For a complete comparison, see the implementation of an observer pattern in HTTP(client,server) and SodaCloud (client,server)).

A simple example with the Observer pattern

Observer pattern is a design pattern that is widely used in mobile development because it describes the very behavior of a large proportion of mobile applications. We use the observer pattern to illustrate the convenience SodaCloud brings.

In the following example, “MaintenanceReports” is an observable object on the server and there is MaintenanceListener on the client as observer. In a simple user scenario, the user wants to add a new report in the client side and the server side needs to handle this.

  • In Java server-side:

Class “MaintenanceReports” is declared. It stores the reports and listeners for the reports in lists. When a new report is uploaded, it will be added to the list of reports and all the listeners will be notified.

public class MaintenanceReportsImpl implements MaintenanceReports {
	private List<MaintenanceListener> listeners_ = new LinkedList<MaintenanceListener>();
	private List<MaintenanceReport> reports_ = new LinkedList<MaintenanceReport>();
	public void addReport(MaintenanceReport r) {
		for (MaintenanceListener l : listeners_) {
	public void addListener(MaintenanceListener l) {
  • In Java client-side (Android), a MaintenancesListener interface is declared. Two method is defined for the interface to handle the add and change event of th report.
public interface MaintenanceListener {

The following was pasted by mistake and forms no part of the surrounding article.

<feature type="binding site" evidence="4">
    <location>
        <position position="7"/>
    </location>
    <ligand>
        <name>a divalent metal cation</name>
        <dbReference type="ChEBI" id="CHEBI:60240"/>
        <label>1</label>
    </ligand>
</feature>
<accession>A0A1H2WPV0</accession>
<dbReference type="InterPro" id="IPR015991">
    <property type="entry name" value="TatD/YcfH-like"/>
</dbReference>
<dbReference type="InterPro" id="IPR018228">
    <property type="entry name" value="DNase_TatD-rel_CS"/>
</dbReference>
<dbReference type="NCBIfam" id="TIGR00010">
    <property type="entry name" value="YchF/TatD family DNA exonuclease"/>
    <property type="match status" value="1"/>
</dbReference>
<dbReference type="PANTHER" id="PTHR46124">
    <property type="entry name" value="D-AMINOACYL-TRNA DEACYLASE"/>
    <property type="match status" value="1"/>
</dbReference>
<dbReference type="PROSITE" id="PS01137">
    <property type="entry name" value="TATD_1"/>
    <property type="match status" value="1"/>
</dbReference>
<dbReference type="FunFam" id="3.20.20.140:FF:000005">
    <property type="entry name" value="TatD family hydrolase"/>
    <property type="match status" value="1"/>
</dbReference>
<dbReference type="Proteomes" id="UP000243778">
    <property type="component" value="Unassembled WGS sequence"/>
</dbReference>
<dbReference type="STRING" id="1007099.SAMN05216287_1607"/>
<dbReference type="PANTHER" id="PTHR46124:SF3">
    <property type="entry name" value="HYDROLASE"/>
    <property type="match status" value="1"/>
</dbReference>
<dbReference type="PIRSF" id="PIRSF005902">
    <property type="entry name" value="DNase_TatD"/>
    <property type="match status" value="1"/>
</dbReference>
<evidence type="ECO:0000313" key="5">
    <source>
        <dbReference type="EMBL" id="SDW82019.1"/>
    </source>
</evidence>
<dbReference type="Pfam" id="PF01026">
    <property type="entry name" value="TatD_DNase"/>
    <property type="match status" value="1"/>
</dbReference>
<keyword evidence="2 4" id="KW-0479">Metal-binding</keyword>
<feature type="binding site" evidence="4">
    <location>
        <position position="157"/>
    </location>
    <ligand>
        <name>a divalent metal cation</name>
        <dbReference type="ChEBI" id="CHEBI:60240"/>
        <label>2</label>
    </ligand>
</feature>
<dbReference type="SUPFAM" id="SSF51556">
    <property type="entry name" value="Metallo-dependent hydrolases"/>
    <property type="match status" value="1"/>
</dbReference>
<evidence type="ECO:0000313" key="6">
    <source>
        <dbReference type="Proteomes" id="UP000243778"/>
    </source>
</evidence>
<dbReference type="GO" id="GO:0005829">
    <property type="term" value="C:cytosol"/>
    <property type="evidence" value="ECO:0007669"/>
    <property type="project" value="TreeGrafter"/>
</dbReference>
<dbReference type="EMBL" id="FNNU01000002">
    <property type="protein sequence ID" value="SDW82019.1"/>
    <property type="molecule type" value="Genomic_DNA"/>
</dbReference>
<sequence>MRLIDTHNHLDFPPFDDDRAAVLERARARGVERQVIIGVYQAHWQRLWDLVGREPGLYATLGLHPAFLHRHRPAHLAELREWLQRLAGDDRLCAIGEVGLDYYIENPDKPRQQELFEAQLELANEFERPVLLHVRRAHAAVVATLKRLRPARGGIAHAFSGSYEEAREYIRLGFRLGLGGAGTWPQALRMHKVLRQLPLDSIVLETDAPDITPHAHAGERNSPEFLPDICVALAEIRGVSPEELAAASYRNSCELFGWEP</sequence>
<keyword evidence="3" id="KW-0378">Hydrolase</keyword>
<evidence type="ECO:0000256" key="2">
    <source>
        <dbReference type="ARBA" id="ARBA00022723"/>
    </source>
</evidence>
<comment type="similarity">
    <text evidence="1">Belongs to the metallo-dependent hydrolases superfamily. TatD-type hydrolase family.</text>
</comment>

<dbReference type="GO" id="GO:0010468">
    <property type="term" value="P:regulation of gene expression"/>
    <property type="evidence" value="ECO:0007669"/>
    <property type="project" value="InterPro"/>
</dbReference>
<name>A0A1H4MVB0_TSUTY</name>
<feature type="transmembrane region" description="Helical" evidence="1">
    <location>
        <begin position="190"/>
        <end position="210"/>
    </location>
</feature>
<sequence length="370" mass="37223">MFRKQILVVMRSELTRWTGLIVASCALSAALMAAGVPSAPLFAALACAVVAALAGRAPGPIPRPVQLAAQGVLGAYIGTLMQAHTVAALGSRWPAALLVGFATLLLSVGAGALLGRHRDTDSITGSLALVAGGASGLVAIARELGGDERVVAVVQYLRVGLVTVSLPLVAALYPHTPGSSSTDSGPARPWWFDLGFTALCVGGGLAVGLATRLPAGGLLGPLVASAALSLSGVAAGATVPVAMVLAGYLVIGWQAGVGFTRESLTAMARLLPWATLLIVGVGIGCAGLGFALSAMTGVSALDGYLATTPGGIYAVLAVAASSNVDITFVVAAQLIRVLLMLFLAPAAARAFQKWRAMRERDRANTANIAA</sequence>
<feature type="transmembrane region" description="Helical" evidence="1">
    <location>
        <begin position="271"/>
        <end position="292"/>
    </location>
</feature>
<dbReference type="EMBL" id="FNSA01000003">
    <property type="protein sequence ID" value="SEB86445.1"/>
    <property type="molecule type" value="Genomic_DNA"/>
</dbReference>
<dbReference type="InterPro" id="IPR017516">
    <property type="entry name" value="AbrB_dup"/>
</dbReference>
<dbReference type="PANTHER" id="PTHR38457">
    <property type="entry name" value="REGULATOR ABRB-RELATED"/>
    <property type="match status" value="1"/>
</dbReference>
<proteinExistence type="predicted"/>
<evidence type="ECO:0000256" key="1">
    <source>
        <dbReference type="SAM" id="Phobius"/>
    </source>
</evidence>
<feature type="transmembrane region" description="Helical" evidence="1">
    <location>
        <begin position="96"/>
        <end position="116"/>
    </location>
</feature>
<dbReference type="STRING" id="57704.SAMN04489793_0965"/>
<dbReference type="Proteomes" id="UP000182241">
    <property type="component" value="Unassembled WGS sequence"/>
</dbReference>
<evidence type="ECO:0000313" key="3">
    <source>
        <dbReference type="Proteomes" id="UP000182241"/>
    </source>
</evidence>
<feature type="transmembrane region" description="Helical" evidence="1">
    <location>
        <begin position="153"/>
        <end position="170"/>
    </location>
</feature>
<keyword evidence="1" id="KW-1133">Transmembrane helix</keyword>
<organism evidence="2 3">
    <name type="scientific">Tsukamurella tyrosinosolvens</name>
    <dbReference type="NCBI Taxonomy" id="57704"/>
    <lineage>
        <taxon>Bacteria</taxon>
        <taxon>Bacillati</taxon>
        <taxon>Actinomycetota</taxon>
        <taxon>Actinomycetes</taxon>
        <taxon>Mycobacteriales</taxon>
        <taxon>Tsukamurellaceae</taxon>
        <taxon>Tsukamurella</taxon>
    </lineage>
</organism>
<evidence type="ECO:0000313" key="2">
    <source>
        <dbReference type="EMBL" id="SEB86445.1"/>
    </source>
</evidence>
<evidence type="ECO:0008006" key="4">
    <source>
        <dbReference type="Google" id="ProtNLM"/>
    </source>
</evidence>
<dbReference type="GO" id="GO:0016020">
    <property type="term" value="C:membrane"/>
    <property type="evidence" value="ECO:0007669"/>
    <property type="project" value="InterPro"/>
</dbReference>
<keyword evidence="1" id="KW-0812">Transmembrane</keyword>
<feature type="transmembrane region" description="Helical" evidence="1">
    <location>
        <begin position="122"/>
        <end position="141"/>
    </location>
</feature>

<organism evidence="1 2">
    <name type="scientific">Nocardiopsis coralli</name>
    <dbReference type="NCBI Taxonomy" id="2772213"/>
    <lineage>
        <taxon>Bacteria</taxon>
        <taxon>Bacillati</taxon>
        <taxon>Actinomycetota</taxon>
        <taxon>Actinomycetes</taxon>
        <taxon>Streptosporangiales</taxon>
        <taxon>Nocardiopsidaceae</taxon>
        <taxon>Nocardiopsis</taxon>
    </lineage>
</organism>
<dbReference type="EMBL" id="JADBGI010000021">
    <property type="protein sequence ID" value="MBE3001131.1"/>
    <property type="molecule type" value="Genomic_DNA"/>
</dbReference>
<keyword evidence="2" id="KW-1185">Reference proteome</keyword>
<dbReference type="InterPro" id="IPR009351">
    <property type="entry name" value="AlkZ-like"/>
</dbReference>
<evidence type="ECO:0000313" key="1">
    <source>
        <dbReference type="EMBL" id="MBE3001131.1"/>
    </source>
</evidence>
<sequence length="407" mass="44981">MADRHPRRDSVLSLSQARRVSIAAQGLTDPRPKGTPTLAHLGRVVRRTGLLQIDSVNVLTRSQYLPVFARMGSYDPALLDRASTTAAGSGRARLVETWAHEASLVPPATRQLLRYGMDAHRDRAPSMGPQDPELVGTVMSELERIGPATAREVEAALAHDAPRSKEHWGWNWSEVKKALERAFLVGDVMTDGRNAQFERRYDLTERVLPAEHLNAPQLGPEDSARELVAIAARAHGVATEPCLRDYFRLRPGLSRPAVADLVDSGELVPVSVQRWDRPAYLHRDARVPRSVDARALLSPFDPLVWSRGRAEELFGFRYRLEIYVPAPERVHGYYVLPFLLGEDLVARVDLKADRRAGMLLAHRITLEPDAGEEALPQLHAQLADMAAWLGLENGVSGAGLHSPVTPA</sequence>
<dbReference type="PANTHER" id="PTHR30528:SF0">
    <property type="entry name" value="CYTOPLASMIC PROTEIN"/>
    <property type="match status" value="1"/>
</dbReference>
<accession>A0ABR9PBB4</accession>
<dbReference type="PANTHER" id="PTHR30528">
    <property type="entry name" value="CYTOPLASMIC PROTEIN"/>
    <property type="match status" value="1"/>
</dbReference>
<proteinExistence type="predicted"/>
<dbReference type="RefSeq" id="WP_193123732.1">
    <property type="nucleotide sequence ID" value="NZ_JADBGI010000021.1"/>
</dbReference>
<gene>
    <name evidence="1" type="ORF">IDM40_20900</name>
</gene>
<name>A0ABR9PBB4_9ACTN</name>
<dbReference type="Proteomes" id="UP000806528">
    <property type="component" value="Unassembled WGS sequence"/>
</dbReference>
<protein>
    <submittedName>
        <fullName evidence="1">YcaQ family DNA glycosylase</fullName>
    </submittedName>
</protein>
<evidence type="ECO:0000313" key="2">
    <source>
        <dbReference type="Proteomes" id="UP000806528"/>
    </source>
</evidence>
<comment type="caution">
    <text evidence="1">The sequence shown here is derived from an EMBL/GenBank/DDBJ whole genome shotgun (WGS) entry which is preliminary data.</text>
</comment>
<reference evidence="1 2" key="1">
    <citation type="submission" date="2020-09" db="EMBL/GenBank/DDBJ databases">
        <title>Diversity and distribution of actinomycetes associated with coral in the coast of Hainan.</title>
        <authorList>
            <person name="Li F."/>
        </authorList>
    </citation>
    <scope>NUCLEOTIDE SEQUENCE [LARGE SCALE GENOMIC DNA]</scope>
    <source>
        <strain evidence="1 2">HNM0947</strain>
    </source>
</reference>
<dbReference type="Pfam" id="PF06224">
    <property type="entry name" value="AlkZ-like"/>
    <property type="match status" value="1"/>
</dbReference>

public void reportAdded(MaintenanceReport r);
	public void reportchanged(MaintenanceReport r);

AndroidSoda.async() is the method to call when you need to invoke network connection with server. A new thread will be created. The reportHandle is fetched from server using SVC naming service. A listener is implemented and then added to the handle. Remember to annotate with @SodaInvokeInUi if you try to make any changes to UI elements. In the end, addReport() method is called to add the new report to the server.

AndroidSoda.async(new Runnable() {
	public void run() {
		MaintenanceReports reportHandle = as.get(MaintenanceReports.class, MaintenanceReports.SVC_NAME);
		reportHandle.addListener(new MaintenanceListener() {
			public void reportAdded(final MaintenanceReport r) {
				Toast.makeText(CreateReportFragment.this.getActivity(),"New report:" + r.getContents(),
			public void reportchanged(final MaintenanceReport r) {

Introduction of SodaCloud

SodaCloud is a shared object distribution architecture for cloud systems. SodaCloud provides a platform that automatically creates mobile/cloud applications with optimized communications, cloud-based data sharding, cyber-physical information usage (e.g. geo-located data), and code generation / testing methods for ensuring platform correctness.

Using SodaCloud, the developer will be able to build a model of the client/server services, data, and security requirements and automatically generate an entire system backbone. The backbone will allow developers to enter key system logic manually, while the backbone will take care of client/cloud communications, automatic platform instrumentation and replay of request data for QA, data marshaling infrastructure, and capture of key performance / cloud resource sizing data to aid in resource allocation decisions and operations cost optimization.

Soda L

SodaCloud supports automatic creation of mobile client to server communication infrastructure, including data marshaling mechanisms, that alleviate the need for developers to hand-code complex asynchronous communication pathways and optimize underlying protocols for the target API.

SodaCloud is built on top of an HTTP + push messaging communication system. A key challenge with HTTP-based communication from apps is the API-boundaries that transition from traditional OO-based programming to high-latency, non-OO, request-response style communication. SodaCloud builds an OO-based abstraction on top of this communication pathway to hide these complexities from developers and simplify testing.